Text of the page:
Happy Birthday Harper Lee (To Kill a Mockingbird Author is 84 years old!)

DOG STAR says we read the novel in our class and sometimes read the Horton Foote screenplay!  But we always show the famous film with Gregory Peck.  Have you seen it?  It's got creepy Boo Radley helping out the kids!  More on Harper Lee here!

Wednesday, April 27, 2011

Dog Star Picks SIX CHELSEA GALLERY SHOWS YOU MUST NOT MISS! - All Gallery Shows are FREE so grab your friends and go to the shows! On Saturday, May 14 all exhibits are open and go to all SIX shows! (Note exhibit dates and gallery hours below!)

1.  Arnold Pomodoro at Marlborough (here) - WHY?  Sculptures that are bold, aggressive and imaginative by a very creative artist.  Look for unusual shapes, combinations and forms.  Cast in bronze, these could just as easily be assemblages (3-D collage) if they were created by someone else.  Arnold seems to press arrows, sticks and rods into clay and forms wild patterns!  WHERE / WHEN?  Only until May 14!  545 West 25th Street, Tuesday-Saturday, 10-5:30

2.  Louise Bourgeois at Cheim & Reid (here) - WHY?  One of our favorite artists of all time and we are very excited to see this show!  Louise created artwork in any media that she thinks matched the "truth" or impulse. This means the work may be in stone, a painting or broken doors. This show features her work in fabrics and it's not going to be a quilt show - look forward to wild patterns made from kitchen towels, scraps of fabric and pieces of clothing. WHERE / WHEN?  Opens May 12-June 25, 547 West 25th Street, Tuesday-Saturday, 10-6pm, At right: Sample of work by Louise Bourgeois from the exhibit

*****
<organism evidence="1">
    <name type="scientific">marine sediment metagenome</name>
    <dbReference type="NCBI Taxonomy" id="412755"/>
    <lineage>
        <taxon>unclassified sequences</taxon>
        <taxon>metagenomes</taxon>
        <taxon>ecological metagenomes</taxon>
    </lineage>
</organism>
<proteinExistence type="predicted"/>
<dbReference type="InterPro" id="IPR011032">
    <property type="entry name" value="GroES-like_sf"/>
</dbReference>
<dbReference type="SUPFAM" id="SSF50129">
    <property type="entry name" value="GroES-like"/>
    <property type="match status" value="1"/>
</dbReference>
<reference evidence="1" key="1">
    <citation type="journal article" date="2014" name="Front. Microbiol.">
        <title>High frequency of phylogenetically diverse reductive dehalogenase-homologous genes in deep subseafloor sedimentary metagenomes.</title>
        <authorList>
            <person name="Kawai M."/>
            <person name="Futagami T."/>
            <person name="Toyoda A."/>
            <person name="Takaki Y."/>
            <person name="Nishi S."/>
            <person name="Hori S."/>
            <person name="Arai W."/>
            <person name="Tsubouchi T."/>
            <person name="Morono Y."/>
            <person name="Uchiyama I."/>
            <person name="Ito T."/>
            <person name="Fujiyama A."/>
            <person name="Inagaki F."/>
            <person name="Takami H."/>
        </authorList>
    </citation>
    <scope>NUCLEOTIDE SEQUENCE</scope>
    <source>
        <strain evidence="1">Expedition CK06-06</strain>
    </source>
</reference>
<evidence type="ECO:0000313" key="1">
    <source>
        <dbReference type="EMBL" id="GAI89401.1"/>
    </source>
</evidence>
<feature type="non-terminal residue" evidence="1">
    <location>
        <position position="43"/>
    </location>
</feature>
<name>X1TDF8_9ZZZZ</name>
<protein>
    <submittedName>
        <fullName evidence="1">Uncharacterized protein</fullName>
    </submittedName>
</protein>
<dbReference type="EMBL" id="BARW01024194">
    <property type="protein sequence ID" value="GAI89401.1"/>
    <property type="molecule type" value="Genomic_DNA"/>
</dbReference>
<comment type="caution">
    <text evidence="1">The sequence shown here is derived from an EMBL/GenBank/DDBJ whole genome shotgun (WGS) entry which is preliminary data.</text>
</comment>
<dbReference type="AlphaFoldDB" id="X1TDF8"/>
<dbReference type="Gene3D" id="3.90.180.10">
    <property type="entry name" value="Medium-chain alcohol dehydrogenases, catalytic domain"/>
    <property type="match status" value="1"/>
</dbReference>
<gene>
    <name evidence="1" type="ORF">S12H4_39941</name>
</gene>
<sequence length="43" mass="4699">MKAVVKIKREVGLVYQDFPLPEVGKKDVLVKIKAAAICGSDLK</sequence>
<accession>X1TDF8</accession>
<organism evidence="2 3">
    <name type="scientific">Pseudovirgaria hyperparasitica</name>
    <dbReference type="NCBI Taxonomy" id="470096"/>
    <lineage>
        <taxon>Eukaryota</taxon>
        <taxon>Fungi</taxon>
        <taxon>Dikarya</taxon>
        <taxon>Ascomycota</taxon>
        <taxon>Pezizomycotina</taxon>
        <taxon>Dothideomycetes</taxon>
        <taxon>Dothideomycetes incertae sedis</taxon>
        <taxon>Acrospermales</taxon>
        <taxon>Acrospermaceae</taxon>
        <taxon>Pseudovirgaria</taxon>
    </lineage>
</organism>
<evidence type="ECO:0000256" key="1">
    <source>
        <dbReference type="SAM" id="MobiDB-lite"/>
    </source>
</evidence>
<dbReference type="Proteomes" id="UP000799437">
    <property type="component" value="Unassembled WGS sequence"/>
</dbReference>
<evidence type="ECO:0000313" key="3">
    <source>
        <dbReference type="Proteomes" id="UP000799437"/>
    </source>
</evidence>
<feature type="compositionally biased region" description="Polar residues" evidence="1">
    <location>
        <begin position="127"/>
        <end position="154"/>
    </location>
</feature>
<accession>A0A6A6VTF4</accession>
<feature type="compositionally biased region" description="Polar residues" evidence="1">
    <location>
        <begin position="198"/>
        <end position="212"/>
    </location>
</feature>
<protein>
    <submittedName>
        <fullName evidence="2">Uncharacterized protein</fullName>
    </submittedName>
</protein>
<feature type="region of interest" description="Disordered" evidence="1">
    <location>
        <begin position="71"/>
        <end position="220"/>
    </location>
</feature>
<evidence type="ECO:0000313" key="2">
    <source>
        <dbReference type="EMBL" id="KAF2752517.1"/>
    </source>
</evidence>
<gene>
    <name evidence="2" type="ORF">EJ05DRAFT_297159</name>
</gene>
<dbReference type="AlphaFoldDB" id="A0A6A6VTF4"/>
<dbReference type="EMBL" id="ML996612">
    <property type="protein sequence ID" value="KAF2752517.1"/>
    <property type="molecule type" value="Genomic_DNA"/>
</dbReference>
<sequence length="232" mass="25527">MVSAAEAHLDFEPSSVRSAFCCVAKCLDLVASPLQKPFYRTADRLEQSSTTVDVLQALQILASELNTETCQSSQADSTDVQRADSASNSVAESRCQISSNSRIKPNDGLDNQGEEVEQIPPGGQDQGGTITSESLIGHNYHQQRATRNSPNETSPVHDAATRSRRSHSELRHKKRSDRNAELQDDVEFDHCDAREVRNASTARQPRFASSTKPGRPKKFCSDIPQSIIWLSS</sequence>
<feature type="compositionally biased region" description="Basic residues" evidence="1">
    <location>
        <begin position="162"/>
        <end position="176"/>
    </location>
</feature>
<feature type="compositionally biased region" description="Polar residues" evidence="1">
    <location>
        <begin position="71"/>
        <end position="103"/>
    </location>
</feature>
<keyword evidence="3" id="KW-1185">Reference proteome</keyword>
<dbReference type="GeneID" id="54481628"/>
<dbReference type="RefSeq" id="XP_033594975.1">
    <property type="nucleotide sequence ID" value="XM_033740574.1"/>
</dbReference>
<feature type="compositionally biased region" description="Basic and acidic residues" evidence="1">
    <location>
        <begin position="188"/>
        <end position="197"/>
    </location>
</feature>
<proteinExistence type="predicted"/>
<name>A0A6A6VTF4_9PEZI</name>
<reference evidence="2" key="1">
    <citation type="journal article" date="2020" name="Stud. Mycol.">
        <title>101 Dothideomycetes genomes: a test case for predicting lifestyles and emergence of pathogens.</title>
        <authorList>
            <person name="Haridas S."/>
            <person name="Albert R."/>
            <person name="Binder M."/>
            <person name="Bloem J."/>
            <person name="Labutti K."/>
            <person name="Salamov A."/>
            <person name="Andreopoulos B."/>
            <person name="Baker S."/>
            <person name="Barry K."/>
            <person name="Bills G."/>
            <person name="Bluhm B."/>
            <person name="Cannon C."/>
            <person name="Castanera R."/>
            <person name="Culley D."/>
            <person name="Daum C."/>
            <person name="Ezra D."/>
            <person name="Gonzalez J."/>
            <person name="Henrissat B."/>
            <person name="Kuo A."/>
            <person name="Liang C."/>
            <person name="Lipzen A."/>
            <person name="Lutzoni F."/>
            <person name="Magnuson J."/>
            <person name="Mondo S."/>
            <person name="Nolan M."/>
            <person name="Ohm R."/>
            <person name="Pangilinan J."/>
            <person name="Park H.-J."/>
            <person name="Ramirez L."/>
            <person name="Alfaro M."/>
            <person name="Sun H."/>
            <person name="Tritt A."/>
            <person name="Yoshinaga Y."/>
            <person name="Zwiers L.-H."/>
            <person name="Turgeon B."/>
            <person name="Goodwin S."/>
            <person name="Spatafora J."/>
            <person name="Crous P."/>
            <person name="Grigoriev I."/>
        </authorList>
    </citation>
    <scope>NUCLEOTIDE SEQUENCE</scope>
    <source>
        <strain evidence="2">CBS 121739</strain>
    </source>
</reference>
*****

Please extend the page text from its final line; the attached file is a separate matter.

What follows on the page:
3.  Keith Haring at Gladstone (here) - WHY?  Keith is always a pleasure to see in a gallery since reproductions (in calendars and cards) do not show off the colors, scale and terrific sense of humor of this imaginative artist.  Sadly, Keith died of AIDS at age 31 in 1990 so any work you see is very valuable and memories of a vanished soul.  WHERE / WHEN?  Opens May 4-July 1, 530 West 21st Street, Tuesday-Saturday, 10-6pm, At right: Sample of work by Keith Haring